improper fit and to know how to alter
the wheelchair fit to allow injured
muscles to rest."
Sanderson and Bednarczyk plan to
test disabled people who are not elite
athletes to provide information that's
more valuable for the average disabled
person. Previous wheelchair mobility
studies have involved long-distance
testing which requires chair occupants
to be extremely fit.
"We have chosen activities which
are similar to the kinds of wheeling
activities involved in every day life—
short-distance level and short-distance
incline wheeling," Sanderson said.
The two researchers are currently
looking for 40 wheelchair volunteers
between the ages of 19 and 50 who
have a spinal cord injury and spend
most of their day in a wheelchair.
The one-year study is funded by the
B.C. Medical Services Foundation and
assisted by the Canadian Paraplegic
A Vancouver medical equipment
distributor, B.C. Mediquip, is supplying four wheelchairs for the project
which are representative of ones currently available.
After undergoing a full clinical assessment, participants will be asked to
wheel their chairs a short distance on
level ground and on an incline.
High speed filming, surface electrodes attached to several arm and
shoulder muscles and heart-rate monitors will be used to give a complete
picture of the wheeling action and allow researchers to determine which
joints and muscles are working.
The incline wheeling will be based
on current national building codes, but
Sanderson speculates that standard
incline may be too steep for some volunteers.
Advice on reforms
Forester going to Moscow
UBC forestry expert David Haley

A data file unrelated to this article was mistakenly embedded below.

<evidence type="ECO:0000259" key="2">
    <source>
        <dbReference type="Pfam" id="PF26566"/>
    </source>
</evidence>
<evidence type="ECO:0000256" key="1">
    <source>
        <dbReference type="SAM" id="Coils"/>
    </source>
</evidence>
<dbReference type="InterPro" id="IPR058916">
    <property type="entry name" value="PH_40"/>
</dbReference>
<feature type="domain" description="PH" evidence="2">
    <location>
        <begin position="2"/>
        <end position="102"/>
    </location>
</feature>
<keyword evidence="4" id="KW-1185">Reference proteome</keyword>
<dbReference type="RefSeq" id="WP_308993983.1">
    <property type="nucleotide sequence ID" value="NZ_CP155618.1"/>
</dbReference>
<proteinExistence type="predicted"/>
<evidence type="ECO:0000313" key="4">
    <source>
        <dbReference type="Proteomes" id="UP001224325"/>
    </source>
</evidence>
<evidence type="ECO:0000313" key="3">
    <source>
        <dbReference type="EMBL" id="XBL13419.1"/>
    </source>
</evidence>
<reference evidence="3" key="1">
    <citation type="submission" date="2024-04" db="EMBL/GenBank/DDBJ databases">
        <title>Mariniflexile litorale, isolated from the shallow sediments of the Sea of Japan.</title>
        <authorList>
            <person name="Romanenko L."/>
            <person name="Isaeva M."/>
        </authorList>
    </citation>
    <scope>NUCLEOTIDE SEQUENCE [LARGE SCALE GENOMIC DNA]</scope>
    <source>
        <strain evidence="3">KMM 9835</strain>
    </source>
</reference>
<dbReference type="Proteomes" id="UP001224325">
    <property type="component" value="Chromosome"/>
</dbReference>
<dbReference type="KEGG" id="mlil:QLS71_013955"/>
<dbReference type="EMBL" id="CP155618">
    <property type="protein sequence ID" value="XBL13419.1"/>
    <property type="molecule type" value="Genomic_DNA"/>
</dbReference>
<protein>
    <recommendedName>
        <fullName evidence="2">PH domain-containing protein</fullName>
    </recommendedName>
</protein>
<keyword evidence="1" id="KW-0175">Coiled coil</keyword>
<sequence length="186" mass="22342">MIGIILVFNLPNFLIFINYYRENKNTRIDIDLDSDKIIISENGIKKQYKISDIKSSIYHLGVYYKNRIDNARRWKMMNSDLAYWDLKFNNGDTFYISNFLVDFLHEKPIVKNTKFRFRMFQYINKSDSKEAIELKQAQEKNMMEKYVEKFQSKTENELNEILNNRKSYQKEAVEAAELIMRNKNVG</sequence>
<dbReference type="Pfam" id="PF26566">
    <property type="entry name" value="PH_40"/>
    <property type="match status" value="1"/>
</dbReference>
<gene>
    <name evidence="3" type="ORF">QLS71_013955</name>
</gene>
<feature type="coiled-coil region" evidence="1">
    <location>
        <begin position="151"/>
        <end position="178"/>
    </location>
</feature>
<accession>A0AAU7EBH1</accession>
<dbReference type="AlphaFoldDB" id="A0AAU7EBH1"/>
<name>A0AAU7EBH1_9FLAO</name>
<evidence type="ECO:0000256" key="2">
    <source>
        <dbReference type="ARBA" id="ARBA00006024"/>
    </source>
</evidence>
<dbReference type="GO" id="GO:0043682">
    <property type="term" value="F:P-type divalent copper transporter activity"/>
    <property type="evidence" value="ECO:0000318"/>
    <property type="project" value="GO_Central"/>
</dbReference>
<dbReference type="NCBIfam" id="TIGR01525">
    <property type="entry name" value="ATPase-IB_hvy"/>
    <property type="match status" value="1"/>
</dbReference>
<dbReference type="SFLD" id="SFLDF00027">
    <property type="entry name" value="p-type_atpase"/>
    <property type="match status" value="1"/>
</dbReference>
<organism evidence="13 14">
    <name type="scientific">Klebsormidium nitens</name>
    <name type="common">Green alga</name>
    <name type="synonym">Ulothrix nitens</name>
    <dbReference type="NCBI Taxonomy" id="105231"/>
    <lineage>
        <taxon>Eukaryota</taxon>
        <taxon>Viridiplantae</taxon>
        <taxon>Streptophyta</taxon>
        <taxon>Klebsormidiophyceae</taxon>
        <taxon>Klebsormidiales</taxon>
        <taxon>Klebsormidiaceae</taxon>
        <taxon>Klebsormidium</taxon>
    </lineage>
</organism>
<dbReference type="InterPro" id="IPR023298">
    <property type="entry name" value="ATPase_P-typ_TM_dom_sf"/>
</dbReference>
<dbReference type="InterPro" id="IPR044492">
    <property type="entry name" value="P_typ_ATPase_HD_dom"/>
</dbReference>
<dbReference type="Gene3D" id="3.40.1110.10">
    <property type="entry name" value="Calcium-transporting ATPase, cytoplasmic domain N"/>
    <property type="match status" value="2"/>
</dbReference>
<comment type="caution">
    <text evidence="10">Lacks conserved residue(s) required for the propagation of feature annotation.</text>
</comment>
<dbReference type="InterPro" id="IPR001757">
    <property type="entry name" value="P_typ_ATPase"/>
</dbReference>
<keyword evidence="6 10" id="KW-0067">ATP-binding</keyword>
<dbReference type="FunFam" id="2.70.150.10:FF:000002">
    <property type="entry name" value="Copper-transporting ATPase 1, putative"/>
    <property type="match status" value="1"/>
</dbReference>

is off to Moscow to play a part in Soviet perestroika.
Haley has been invited by the Soviet government to bring Canadian expertise to aid economic reform in the
forestry sector.
"We will be helping them to set the
groundwork for a more efficient forest
land management system," said Haley,
who recently wrote a paper on forest
administration in Canada for a leading
Soviet forestry journal. "It's pretty
exciting because it allows us in a small
way to influence what goes on in the
Soviet Union."
Haley is taking Russian classes in
preparation for his three-week trip
when he will meet senior government
officials and lecture at forestry schools
in Moscow and Leningrad. It will
hopefully be the first of many such
exchanges and may pave the way for a
close partnership between UBC's forestry faculty and Soviet forest schools,
he said.
Haley's invitation to the Soviet
Union comes as a result of a visit to
UBC last year by the leading Soviet
forester Anatoly Petrov. The 1989
MacMillan Lecturer, Petrov became
interested in Canada's system for
administering public forest lands,
Haley explained.
"They are very interested in how
our Crown lands are licensed to the
private sector," said Haley, who with
University of Alberta professor Martin
Luckert recently completed a comprehensive survey of Canada's forest leasing contracts.
The Soviet government has identified a revitalized forestry and forest